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Wardrobe Malfunction

CoatFor this week, the challenge from Flash Fiction Friday was to write about a coat. Your favourite coat, but that you ended up donating to the local thrift store. We had to write about how it then affected the life of the next person. So I 'gave away' my comfy winter coat.  I wanted to explore a different ending too, avoiding a cliche. Feedback always welcome of course. Maximum was 1000 words, I did about 900.

Wardrobe Malfunction

It was a nice coat, sort of. Boring brown, with a canvas look to it, jacket length, fleece lining, and a basic hood.

"It’s kind of plain, hun. Not really me."

"Sure it is, Dan," she said. "When we met, you had a coat almost exactly like this. This one was a real deal at the thrift store."

"That was back in college," he said, "five years ago. I need a new image for my new job."

Dora was right, this used to be his style. He still avoided ties, preferring sneakers, jeans and a t-shirt. Clean, not tattered, of course. But if he was going to move up in the world, it wasn’t enough to act the part; he had to look the part.

"I can’t go into work looking like I belong back on the loading dock," he said. "I’m in management now. I know my new suits are a little expensive, but soon we can pay off our debts and start moving up, planning a family. I like the looks people give me now, too."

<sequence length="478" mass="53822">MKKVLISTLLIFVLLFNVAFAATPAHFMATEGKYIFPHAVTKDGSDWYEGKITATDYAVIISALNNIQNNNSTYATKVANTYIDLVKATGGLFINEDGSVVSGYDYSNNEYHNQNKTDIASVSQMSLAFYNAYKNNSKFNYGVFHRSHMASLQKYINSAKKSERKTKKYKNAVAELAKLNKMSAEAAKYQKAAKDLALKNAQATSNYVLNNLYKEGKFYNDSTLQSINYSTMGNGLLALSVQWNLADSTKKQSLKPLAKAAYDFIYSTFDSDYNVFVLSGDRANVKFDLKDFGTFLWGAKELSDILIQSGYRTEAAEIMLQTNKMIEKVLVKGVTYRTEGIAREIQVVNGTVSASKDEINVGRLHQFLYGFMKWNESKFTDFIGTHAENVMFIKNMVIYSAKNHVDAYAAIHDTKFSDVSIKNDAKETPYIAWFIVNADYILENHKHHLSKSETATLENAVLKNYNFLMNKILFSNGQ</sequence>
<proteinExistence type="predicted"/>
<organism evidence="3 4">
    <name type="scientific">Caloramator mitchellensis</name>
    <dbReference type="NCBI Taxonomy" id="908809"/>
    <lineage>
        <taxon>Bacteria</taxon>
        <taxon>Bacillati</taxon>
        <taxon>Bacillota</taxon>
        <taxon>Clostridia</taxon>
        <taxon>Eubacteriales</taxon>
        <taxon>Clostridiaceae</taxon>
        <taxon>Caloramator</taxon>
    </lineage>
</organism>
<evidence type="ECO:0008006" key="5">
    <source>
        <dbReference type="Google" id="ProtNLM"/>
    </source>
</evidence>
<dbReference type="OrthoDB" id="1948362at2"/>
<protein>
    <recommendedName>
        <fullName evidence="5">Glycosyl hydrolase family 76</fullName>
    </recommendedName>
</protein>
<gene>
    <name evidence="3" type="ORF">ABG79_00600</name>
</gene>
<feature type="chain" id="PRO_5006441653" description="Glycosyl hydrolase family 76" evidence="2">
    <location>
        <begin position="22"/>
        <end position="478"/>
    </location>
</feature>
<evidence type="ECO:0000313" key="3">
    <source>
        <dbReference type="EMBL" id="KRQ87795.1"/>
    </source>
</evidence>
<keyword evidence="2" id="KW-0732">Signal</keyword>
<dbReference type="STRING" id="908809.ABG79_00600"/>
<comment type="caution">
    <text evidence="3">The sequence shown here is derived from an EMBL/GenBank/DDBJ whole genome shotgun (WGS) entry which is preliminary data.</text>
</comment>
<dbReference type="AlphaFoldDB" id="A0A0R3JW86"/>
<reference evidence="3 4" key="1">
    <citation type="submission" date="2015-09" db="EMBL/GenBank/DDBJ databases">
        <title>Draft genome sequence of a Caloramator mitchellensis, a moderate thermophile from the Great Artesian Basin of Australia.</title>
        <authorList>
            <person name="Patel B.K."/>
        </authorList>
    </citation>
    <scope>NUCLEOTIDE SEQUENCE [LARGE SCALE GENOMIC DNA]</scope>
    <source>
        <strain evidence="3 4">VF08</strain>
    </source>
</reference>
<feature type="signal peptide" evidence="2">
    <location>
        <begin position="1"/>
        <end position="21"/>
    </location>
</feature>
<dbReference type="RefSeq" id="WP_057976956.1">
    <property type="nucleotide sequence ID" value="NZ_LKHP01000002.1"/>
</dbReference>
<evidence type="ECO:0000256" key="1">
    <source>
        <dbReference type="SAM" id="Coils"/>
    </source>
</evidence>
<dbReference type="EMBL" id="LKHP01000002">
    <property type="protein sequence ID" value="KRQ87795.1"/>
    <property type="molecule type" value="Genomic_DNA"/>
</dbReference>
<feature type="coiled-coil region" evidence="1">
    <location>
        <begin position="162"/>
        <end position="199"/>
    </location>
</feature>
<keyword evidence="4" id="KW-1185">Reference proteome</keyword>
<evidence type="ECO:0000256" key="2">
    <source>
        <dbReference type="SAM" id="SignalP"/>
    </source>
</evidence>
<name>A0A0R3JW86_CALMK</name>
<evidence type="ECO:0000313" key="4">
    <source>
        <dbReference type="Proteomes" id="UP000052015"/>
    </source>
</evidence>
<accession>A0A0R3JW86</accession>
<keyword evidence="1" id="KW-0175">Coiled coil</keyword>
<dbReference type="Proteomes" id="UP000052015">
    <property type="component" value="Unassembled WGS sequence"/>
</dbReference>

"But you said you only see your boss and three office mates—no customers."

"One of the guys told me it’s all about image there," he said. "He warned me there’s a lot of behind the scene politics I have to watch out for. For one thing, you have to look like you could even fit in the boardroom."

She laughed. "Sorry dear, I’m sure you could manage it, just not right away."

"It might take me a quite a while," he admitted. "It's just my first week, but it's pretty clear already that I’m a very small cog in a very large machine. I’ll wait a bit before I consider top executive, in a three piece suit, cigar in one hand, glass of cognac in the other. " He chuckled. "Can you imagine?"

Dora shook her head. "Just try the coat dear. Wear it tonight, for your darts league."

He’d darts played in college, so had joined a group at the local pub. However, he was finding it difficult to fit in with the crowd there. He had been working on his new casual, dressy look, like he'd seen in GQ magazine, but tonight he wore his gently used coat, with jeans and a sweater. Maybe it helped, as his new friends seemed to finally warm up to him. He even made some good shots.

Dora was still up when he got in. "So? How was your night?"

"Pretty good. And thanks for the coat, I do like it. Not really for work, though, just around the neighbourhood."

"Didn’t you say tomorrow was dress down Friday?"

"Well, yes," he said. "I suppose I could wear it then."

Dan realized he might have made a mistake as soon as he walked through the main building entrance. The security guard took one look at Dan’s drab coat, baggy sweatshirt, and jeans, then motioned him over. He insisted on checking Dan's ID twice to make sure Dan actually did work there, and was to be allowed into the front offices.